Mike O’Hare and I agree on what I take to be two central points.
1. Corporate actions call for moral judgments on the part of corporate managers, who can’t legitimately hide behind Friedman’s claim that their duty to maximize shareholder wealth are the only duties relevant to their jobs.
2. Managers ought to restrain then natural temptation to do good at others’ expense, just as they ought to restrain their natural temptation to line their own pockets.
O’Hare points out that the implicit assumption that shareholders care exclusively about financial returns may well be wrong. But I’d go further than that.
Even if the shareholders unanimously want their company to engage in lawful but morally outrageous behavior, I doubt that the managers are morally justified in complying with their wishes. If I think that pimping is wrong independent of its illegality, why should I hold a pimp morally blameless because he carries out his trade as a salaried manager of a company in the Thai sex-tourism trade rather than a solo entrepreneur? If slave-trading was wrong, how could corporate slave-trading have been less wrong than sole-proprietor slave-trading? If only a scoundrel would sell arms to the Nazis or the Khmer Rouge, does he become less a scoundrel by incorporating?
The conventional view is that the shareholders are the company, and that the company’s managers owe complete loyalty to them. That’s the legal fiction, but I doubt it’s the best empirical description of the contemporary corporation or the right basis on which to frame a theory of managerial moral responsibility.
The alternative view is that the shareholders are transaction partners of the company, just like lenders, employees, suppliers, franchisees, and customers. Stockholders are suppliers of one of the resources that the suppliers of one of the company’s needs — equity capital — as banks and bondholders supply debt capital, employees provide labor, customers provide revenue, and so on.
Shareholders, on this (in my opinion, more accurate) account, are the holders of an option on the company’s assets and the residual claimants, once all creditors are satisfied, should it be broken up. They also have the power to elect directors. If they are mistreated by managers, they have the options of exit, either individually by selling their shares or collectively in the face of a hostile tender offer, and (with some difficulty) voice through the proxy-challenge process.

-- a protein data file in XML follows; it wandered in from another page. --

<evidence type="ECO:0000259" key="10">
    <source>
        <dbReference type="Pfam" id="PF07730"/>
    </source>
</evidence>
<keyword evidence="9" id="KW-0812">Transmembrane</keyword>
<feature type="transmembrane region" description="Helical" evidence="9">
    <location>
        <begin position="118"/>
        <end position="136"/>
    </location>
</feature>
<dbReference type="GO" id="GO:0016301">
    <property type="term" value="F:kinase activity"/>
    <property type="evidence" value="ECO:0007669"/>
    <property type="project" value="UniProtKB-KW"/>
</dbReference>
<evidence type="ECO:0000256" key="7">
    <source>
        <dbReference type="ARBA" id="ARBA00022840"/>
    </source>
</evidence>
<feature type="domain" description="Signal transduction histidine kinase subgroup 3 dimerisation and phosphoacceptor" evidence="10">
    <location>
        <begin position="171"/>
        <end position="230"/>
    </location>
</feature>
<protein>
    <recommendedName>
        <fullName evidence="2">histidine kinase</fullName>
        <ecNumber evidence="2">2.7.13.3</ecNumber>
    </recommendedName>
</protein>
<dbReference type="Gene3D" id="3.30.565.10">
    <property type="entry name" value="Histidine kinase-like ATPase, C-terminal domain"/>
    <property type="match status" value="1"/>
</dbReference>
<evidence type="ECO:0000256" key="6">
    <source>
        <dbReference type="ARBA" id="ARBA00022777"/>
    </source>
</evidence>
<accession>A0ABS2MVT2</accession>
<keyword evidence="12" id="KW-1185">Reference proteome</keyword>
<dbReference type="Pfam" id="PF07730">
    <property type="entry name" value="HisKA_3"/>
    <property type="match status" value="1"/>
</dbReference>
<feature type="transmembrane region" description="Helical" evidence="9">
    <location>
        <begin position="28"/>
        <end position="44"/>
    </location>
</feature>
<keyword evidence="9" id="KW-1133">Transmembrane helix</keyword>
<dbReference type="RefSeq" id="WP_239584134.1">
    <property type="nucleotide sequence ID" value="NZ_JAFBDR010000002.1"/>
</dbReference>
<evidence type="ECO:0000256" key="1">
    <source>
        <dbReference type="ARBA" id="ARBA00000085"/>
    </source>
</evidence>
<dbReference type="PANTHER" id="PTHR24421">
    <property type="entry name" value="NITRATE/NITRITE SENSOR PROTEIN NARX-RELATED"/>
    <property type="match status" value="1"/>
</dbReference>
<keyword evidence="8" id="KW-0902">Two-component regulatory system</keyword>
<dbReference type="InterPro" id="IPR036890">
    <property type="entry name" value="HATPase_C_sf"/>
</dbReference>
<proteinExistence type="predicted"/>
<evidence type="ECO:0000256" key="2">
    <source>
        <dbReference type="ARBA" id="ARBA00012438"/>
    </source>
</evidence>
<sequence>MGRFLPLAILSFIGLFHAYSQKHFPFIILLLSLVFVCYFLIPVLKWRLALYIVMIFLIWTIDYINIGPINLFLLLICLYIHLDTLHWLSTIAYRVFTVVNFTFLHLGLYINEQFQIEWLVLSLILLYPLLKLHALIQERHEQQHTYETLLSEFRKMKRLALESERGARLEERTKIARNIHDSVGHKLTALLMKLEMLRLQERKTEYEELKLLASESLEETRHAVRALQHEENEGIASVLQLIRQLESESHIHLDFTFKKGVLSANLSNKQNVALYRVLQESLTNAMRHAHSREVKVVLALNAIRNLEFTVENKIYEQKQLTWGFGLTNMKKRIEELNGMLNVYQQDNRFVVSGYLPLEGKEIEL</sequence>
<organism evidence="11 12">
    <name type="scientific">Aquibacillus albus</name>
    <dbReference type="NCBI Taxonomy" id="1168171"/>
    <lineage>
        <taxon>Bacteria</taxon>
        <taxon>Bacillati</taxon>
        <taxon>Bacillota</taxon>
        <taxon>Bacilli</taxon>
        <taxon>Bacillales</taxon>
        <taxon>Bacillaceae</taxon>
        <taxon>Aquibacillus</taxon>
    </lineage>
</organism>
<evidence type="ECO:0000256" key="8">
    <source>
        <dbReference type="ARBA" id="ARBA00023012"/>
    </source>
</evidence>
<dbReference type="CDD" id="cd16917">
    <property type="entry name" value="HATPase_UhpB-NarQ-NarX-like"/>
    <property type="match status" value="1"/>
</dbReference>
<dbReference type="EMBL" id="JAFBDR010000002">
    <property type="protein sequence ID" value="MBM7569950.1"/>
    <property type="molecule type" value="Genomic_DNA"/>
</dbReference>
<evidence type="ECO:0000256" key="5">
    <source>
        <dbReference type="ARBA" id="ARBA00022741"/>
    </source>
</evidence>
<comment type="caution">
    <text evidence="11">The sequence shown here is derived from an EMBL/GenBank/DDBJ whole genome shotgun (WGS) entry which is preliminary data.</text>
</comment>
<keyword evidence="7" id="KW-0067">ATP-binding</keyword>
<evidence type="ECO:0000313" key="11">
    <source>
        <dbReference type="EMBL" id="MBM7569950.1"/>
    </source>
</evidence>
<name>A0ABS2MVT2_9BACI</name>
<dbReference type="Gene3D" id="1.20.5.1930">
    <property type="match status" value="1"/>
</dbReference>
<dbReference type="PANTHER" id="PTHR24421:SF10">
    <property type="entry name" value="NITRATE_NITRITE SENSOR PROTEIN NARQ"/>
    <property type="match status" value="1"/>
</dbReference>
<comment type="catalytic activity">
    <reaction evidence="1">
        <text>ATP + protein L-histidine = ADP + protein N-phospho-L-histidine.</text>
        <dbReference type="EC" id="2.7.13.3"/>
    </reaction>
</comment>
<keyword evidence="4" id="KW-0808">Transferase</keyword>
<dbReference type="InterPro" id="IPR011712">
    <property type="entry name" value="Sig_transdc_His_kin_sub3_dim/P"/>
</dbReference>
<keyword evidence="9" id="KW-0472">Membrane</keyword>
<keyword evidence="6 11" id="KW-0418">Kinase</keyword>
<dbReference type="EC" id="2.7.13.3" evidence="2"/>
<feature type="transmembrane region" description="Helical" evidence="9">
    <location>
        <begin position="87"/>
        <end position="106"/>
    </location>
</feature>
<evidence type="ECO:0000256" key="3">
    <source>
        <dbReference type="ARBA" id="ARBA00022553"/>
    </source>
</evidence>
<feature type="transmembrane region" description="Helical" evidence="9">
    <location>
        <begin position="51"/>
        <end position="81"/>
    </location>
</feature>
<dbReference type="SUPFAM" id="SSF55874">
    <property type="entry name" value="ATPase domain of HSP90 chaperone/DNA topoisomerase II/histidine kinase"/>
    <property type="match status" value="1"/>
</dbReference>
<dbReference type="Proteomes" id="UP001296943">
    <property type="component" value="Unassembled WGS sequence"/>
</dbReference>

The responsibility of the management, on this account, is for the health of the enterprise, including its relationships will all of its transaction partners. “What would our shareholders want us to to do?” is, I would argue, a good question to ask in any situation, but not the only question. “What would our employees want us to do?” also counts. And so does the question “What is the right thing to do, all things considered?” The answer to that last question will include all of the stakeholder-desire questions, but won’t be exhausted by them.
Footnote Some email and blogospheric comments on my original post argue that my reductio fails since all companies depend to some extent on good public relations, and therefore truly spectacular wrongdoing won’t generally be in a company’s long-term interests. But this can’t be right, either practically or morally. A company might maximize its shareholder value by pulling off some very profitable but very disreputable deal and then dissolving itself, leaving the money in its shareholders’ pockets and no successor-in-business to reap the whirlwind of public disapproval.
Still, it’s true that public opinion will provide some check on corporate wrongdoing, and that a company will therefore be obliged to consider how its actions will appear. On the Friedman theory, this should be the only ethical guidance it takes seriously as a reason not to engage in wrongdoing.
Psychiatrists have a name for people who have no actual conscience, but merely conform to social norms insofar as not doing so has costs to them in excess of its benefits: to people, that is, whose behavior is limited by shame but not by guilt. They’re called “sociopaths.”
A corporation whose managers are shareholder-wealth maximizers, but within the limits imposed by public opinion, would, then, be an organizational sociopath. That’s not a bad description of some companies I could name, or of some government agencies, for that matter. Organizational sociopathy is much more common than the individual variety, and an organization doesn’t have to be composed of sociopaths to act in that way.
But is corporate sociopathy an ideal? I doubt it.